Indiana’s religious objections law may have cost the state up to $60 million in lost hotel profits, taxes and other revenues, according to a new study.
The investigation by Visit Indy asked 12 out-of-state organizations whether 2015’s controversial law affected their decisions on where to hold their conventions, the Associated Press reported.
All organizations surveyed mentioned the law as having played a role in their decision. The document is due to have its official launch Jan. 28.
“We’d say, ‘Why didn’t you select Indy?’ and they proactively cited the law as a reason they did not select Indianapolis,” Chris Gahl, vice president of marketing and communications with Visit Indy, told AP. “That is not news you want to hear when you are in the business of marketing a city.”
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When the law was adopted with the support of Republican Gov. Mike Pence in March 2015, it came under strong criticism nationally from groups who felt it discriminated against members of the LGBTQ community.
In response to the backlash, lawmakers made amendments the following month. But these failed to mitigate the outrage.
Kara Brooks, spokeswoman for Pence, described Indiana as a “welcoming” state and cited several groups who had decided to host conventions over the course of 2015.
AP confirmed that one organization which avoided holding its convention in the state was the International Association of Fairs and Expositions.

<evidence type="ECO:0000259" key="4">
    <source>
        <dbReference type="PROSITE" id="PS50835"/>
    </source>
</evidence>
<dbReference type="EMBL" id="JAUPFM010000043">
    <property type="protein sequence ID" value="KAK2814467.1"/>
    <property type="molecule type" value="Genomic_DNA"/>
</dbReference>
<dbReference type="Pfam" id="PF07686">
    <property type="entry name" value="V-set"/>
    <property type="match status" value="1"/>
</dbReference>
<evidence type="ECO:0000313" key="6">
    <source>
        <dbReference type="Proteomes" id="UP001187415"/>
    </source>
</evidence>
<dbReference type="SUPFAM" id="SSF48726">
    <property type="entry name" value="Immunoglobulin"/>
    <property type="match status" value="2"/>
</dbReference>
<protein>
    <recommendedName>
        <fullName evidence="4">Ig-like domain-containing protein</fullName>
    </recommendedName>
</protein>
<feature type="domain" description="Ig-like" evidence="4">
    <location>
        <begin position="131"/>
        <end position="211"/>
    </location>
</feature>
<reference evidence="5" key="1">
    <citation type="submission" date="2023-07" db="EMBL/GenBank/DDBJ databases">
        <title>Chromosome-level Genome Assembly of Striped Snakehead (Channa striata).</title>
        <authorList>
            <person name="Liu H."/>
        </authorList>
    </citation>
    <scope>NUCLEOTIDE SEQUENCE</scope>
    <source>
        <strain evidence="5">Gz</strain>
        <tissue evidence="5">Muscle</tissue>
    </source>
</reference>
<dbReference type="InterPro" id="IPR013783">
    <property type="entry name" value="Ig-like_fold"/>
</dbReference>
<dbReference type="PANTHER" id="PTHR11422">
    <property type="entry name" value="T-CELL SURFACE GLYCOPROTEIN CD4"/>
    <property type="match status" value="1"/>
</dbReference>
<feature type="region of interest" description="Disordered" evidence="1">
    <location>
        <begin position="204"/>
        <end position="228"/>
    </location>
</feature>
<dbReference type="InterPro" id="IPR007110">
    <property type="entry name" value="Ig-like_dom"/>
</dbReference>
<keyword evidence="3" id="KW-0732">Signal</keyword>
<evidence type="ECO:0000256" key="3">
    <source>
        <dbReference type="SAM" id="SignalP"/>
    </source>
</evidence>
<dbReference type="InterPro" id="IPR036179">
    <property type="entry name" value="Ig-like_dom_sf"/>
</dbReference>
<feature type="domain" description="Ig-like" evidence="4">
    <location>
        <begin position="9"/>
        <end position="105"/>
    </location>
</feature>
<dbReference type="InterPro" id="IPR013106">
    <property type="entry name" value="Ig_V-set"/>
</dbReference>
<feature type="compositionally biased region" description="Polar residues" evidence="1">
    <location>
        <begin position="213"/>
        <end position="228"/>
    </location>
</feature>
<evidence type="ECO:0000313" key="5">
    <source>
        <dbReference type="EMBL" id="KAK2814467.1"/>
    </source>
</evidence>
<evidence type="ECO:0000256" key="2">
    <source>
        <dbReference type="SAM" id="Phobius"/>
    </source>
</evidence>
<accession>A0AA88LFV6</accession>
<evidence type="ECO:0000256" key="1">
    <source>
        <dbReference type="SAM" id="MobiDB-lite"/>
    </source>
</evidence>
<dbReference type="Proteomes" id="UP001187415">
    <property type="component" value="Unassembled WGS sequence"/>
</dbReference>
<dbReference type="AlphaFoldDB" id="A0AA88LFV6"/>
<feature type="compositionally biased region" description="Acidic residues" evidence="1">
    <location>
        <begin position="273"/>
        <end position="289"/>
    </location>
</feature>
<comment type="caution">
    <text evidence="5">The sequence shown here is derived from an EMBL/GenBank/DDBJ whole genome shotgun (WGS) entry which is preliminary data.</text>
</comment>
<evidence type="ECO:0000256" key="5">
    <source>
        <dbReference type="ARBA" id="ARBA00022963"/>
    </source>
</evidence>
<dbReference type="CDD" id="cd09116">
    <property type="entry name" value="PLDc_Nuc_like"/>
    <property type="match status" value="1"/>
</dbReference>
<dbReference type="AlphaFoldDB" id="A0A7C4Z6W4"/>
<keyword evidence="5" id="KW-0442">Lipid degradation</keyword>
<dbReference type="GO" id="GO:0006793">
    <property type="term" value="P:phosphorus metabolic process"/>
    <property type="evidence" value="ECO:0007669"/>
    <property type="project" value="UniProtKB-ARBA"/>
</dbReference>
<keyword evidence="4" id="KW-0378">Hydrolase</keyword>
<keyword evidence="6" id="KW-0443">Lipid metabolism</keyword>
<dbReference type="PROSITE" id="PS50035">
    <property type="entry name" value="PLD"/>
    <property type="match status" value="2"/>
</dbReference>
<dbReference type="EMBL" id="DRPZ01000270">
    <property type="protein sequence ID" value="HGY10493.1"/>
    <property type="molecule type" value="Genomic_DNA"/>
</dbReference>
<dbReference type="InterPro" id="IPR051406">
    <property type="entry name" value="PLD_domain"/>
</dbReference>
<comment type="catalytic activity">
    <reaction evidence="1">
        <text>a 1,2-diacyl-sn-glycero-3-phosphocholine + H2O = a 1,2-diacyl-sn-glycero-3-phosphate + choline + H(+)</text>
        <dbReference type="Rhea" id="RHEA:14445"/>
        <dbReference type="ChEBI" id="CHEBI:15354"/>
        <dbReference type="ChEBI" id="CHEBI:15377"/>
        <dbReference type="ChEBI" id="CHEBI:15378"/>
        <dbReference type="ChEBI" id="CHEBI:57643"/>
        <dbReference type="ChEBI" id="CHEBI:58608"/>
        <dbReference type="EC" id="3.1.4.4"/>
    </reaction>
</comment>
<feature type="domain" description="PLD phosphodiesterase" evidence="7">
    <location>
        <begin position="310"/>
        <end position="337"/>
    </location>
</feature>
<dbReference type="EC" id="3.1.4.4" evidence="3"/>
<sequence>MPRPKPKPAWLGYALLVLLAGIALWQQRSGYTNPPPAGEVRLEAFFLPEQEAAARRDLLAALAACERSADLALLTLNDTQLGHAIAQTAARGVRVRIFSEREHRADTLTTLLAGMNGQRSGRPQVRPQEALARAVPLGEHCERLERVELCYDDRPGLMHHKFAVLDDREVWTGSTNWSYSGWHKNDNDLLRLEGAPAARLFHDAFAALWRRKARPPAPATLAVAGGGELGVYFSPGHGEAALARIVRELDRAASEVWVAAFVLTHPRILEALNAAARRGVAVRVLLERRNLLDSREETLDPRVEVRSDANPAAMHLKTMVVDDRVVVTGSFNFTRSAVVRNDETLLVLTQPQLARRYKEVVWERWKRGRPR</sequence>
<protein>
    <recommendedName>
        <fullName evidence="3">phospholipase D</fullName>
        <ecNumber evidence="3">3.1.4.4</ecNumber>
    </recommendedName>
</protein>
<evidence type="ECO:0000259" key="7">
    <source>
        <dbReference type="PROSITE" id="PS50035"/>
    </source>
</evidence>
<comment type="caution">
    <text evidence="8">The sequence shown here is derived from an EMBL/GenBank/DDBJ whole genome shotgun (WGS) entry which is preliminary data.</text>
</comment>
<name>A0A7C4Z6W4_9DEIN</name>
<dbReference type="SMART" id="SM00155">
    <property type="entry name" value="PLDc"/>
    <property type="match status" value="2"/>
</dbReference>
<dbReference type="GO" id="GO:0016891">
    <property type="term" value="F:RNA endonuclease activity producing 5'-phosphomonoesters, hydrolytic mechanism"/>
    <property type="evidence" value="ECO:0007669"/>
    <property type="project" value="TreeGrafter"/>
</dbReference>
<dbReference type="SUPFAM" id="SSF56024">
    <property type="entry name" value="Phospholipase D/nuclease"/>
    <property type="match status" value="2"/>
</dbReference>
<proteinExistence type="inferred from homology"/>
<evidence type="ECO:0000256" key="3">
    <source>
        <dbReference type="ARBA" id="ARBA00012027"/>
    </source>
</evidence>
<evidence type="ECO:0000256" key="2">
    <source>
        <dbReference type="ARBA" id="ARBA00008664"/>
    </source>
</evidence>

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“There were some of our members who were aware that the city was under consideration, and a few were very vocal that they didn’t think it would be appropriate,” Marla Calico, the organization’s president and CEO, told AP.
The state Senate is set to debate a bill Jan. 27 which would provide LGBTQ people with protection against losing their job or home, or being denied a service due to their sexual orientation.
During his State of the State address earlier in January, Pence insisted he would not compromise on religious freedom.
“I will not support any bill that diminishes the religious freedom of Hoosiers or that interferes with the constitutional rights of our citizens to live out their beliefs in worship, service or work,” Pence said, according to the Indianapolis Star.